The question is asking to find the derivative of the function: y=4-7e^-x^9 I am confused because there are so many exponents. It would really help to see the work with the answer.
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You have to be clearer. Is it: ? ... If yes, use the chain rule. The derivative of Let
Last edited by Siron; July 13th 2011 at 07:52 AM.
Originally Posted by StarDancer19 The question is asking to find the derivative of the function: y=4-7e^-x^9 I am confused because there are so many exponents. It would really help to see the work with the answer. It would really help if you put in parentheses so we knew if you meant or or something else. CB
Sorry about the clearness. It is: 4- [7e^(-x^9)] I understand how to use the chain rule to find that u=-x^9 What I need help on is actually seeing the work of the rest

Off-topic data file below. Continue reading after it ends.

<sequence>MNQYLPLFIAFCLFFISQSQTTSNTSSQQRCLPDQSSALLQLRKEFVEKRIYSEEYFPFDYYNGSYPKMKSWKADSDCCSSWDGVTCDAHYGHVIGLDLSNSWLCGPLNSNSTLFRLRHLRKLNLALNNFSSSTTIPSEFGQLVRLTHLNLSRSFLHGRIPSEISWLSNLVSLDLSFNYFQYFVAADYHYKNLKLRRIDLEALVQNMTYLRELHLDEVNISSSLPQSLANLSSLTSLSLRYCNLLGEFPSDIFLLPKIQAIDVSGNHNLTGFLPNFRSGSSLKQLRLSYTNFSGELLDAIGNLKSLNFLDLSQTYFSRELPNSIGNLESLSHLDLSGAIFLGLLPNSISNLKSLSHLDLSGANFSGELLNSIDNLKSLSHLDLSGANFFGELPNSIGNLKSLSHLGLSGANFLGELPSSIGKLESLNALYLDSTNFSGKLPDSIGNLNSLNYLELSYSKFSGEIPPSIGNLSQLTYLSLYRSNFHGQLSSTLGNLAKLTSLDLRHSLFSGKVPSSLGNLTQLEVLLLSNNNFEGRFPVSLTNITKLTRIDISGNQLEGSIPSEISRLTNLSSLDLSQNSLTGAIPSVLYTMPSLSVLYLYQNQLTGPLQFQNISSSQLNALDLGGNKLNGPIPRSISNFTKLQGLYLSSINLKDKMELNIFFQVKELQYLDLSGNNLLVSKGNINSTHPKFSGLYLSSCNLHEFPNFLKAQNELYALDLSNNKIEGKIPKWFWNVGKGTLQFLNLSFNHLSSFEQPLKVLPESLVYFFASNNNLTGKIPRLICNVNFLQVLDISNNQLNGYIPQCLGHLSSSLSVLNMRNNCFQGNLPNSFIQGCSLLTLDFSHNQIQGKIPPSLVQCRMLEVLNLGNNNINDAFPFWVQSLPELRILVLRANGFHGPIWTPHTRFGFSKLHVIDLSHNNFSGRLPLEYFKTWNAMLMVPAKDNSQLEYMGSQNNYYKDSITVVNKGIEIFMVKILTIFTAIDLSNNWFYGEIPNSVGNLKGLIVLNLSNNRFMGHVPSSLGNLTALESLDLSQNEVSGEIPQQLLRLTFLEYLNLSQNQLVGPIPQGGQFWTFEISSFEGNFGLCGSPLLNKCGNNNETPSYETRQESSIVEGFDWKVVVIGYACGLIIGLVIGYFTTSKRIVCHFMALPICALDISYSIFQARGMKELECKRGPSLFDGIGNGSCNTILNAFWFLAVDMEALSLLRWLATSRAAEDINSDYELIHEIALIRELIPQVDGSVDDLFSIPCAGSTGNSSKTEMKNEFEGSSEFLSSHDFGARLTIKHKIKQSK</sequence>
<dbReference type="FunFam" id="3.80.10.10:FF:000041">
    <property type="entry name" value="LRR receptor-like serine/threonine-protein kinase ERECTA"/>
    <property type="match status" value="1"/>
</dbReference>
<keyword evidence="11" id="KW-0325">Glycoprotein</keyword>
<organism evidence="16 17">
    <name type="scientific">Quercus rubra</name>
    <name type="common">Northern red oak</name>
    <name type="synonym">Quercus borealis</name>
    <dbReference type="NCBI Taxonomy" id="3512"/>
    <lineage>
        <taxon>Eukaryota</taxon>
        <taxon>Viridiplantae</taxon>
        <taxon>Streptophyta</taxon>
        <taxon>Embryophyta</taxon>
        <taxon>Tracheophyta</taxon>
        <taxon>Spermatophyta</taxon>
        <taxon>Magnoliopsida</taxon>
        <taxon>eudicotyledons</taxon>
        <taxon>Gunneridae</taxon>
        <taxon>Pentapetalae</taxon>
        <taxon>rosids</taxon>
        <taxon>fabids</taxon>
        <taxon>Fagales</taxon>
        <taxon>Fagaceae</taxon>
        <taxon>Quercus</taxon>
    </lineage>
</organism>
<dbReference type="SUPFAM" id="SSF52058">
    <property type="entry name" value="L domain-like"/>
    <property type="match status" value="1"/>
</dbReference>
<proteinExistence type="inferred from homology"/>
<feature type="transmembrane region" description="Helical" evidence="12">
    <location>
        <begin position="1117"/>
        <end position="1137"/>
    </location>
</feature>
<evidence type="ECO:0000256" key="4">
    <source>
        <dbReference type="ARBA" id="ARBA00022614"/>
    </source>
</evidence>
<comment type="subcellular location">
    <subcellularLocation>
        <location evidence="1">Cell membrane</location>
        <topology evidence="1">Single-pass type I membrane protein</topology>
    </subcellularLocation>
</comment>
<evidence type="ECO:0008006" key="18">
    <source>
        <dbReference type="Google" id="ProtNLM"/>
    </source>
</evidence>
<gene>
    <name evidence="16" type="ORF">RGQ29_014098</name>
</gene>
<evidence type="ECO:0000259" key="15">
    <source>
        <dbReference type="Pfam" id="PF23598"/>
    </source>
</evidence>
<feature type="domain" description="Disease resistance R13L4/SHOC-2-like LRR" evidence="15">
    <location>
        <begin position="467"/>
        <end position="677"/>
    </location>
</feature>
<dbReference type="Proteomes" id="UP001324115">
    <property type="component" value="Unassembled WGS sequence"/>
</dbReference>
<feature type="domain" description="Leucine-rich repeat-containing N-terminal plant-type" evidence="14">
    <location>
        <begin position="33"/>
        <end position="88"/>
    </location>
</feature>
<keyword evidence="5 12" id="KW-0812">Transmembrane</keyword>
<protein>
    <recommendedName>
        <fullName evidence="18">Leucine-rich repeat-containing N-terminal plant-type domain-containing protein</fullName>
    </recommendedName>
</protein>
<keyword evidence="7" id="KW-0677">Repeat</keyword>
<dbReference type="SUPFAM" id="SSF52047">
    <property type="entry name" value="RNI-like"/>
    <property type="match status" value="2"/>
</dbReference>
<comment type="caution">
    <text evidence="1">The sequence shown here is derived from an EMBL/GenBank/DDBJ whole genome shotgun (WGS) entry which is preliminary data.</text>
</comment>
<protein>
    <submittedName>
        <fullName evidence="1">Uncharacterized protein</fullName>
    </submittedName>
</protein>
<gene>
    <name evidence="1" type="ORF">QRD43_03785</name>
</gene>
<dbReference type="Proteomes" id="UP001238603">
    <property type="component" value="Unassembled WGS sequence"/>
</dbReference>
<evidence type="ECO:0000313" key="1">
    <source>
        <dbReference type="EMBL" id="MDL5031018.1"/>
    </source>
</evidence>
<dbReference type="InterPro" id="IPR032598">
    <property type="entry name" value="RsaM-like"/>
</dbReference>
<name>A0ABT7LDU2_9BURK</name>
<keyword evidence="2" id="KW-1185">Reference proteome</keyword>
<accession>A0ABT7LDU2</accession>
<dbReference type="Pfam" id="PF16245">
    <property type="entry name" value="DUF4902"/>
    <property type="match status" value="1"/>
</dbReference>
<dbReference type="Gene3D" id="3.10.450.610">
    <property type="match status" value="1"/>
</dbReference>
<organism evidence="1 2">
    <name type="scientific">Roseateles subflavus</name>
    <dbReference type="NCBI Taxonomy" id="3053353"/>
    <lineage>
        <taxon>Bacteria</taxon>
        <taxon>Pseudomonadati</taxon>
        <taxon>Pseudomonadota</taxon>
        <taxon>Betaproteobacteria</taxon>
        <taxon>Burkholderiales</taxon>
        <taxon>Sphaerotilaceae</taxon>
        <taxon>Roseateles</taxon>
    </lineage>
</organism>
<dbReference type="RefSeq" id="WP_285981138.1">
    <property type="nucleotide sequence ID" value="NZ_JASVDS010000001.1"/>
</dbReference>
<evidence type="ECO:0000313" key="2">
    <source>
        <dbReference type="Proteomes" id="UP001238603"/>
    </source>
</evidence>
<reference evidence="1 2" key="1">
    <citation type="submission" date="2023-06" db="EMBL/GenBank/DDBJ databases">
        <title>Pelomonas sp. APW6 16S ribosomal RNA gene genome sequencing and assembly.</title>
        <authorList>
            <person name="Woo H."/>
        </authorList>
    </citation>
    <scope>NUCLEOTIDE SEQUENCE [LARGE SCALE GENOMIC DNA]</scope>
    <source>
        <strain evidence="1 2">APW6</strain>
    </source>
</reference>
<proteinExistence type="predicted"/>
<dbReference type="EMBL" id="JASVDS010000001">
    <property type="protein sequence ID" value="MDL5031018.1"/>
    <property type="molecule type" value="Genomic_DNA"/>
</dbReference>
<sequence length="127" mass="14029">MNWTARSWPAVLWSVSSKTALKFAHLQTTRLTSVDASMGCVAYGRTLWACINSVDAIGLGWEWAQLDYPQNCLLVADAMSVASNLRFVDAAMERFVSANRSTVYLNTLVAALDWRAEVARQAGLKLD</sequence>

Sorry about that, but the question I am asking is the first suggestion you had.
In your example you have ====================================== Alternatively: You have ====================================== Both notations depict the chain rule so pick whichever is easier to understand
Originally Posted by StarDancer19 Sorry about the clearness. It is: 4- [7e^(-x^9)] I understand how to use the chain rule to find that u=-x^9 That I need help on is actually seeing the work of the rest What that tells me is that you have no idea how to use the chain rule! You don't use the chain rule to "find that u= -x^9". If then becomes . Can you find df/du? And what is du/dx? The chain rule says .
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